Giving concert ticketing a blockchain twist is an idea that has been mooted regularly in recent years – but often unsuccessfully.
Music Ally’s first news story about a blockchain ticketing company was published in early 2017, and when we compiled a list of blockchain music startups for a report in April 2018, nine of them focused on ticketing.
(Aventus, Big Neon, Blocktix, Citizen Ticket, Crypto.Tickets, EventChain, GUTS Tickets, HelloSugoi and Lava Movement, since you ask.)
None of those companies even became a Ticketmaster botherer, let alone the Ticketmaster killer that some of the wilder hype around the first wave of blockchain music predicted.
That’s a useful tip for the newer flurry of web3 ticketing startups following in their footsteps: don’t overpromise. And have some solid arguments for what this technology can really bring to the ticketing market.
KYD Labs is one of those startups, although encouragingly it is starting with actual experience in the market.
“Over the past decade, my journey has been leading product decisions on crafting innovative live event ticketing solutions for industry giants such as Ticketmaster, VividSeats and Live Nation,” co-founder Ahmed Nimale tells Music Ally.
He was working at Ticketmaster when the Covid-19 pandemic made its initial, shuddering impact on the live music sector, and drew some conclusions from watching the ensuing struggles for venues, promoters and artists.
“It became clear that the combination of the pandemic’s impact and significant shifts in digital advertising and pixel tracking made it nearly impossible for many of these individuals to even make a comeback,” he says.
“Even today, unless you’re a superstar like Taylor Swift, venues, artists and promoters still struggle to sell tickets.”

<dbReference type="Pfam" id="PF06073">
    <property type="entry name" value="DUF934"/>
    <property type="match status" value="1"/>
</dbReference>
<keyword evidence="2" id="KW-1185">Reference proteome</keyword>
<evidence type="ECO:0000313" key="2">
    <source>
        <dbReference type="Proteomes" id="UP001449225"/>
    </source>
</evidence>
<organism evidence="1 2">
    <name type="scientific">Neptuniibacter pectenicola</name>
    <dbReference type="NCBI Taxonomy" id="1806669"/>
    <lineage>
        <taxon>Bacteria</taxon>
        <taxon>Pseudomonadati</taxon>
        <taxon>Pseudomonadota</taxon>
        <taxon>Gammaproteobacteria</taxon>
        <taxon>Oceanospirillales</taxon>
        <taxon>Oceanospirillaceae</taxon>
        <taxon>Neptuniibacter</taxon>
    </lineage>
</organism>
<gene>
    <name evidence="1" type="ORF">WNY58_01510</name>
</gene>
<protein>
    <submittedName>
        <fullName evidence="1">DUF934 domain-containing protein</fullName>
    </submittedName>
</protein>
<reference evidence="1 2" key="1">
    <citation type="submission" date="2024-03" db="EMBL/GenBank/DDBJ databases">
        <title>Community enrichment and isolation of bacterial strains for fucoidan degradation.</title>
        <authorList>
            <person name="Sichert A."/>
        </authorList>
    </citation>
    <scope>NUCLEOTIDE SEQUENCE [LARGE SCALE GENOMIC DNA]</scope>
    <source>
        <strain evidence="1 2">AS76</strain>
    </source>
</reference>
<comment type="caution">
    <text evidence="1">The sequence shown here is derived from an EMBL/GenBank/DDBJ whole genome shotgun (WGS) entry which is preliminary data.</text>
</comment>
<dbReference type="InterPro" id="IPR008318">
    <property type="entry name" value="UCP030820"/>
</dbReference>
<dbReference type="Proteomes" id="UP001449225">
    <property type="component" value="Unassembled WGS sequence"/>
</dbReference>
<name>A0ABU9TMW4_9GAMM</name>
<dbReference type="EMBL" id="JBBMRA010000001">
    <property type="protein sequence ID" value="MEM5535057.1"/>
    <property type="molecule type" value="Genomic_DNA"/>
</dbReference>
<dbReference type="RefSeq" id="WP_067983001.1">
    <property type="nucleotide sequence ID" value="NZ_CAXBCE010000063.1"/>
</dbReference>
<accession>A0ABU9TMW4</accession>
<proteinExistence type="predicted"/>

Cue KYD, whose elevator pitch is that it “empowers every event organiser to become their own Ticketmaster”, using the startup’s ticketing marketplace and advertising tech, including tools for offering loyalty rewards to fans, and controlling resales of tickets.
“Since our launch ten months ago, we have successfully ticketed shows featuring renowned artists such as Steve Aoki, FrvrFriday, and DJ Mike Nasty,” says Nimale. “KYD has quickly grown to power events in over 30 of the most prominent venues across the United States.”
Tapping social apps including Instagram and TikTok is a big part of the platform, with Nimale claiming that KYD’s early clients have “experienced a 3X+ return on their advertising investment and sell 2x more in tickets” through this and other features.
An efficient marketplace, resale controls and social promotion are good, but they’re all things that can be done without the blockchain. So, what can web3 technologies bring to the ticketing mix? Nimale has some very clear views on that.
“Without web3, AI adoption and wide-utilised fan loyalty is impossible to achieve in the ticketing industry,” he says.
“Crucial fan data, ticket prices, and an artist’s past tour history are scattered across various privately held ticketing companies such as SeatGeek, StubHub, and Ticketmaster, among others. None of which will share this data with each other or on a centralised database.”
“What sets the music and live event ticket industry apart is its unique practice of self-reporting ticket sales and performance. Currently, Pollstar stands as the largest aggregator of live event data, and all of this data is self-reported.”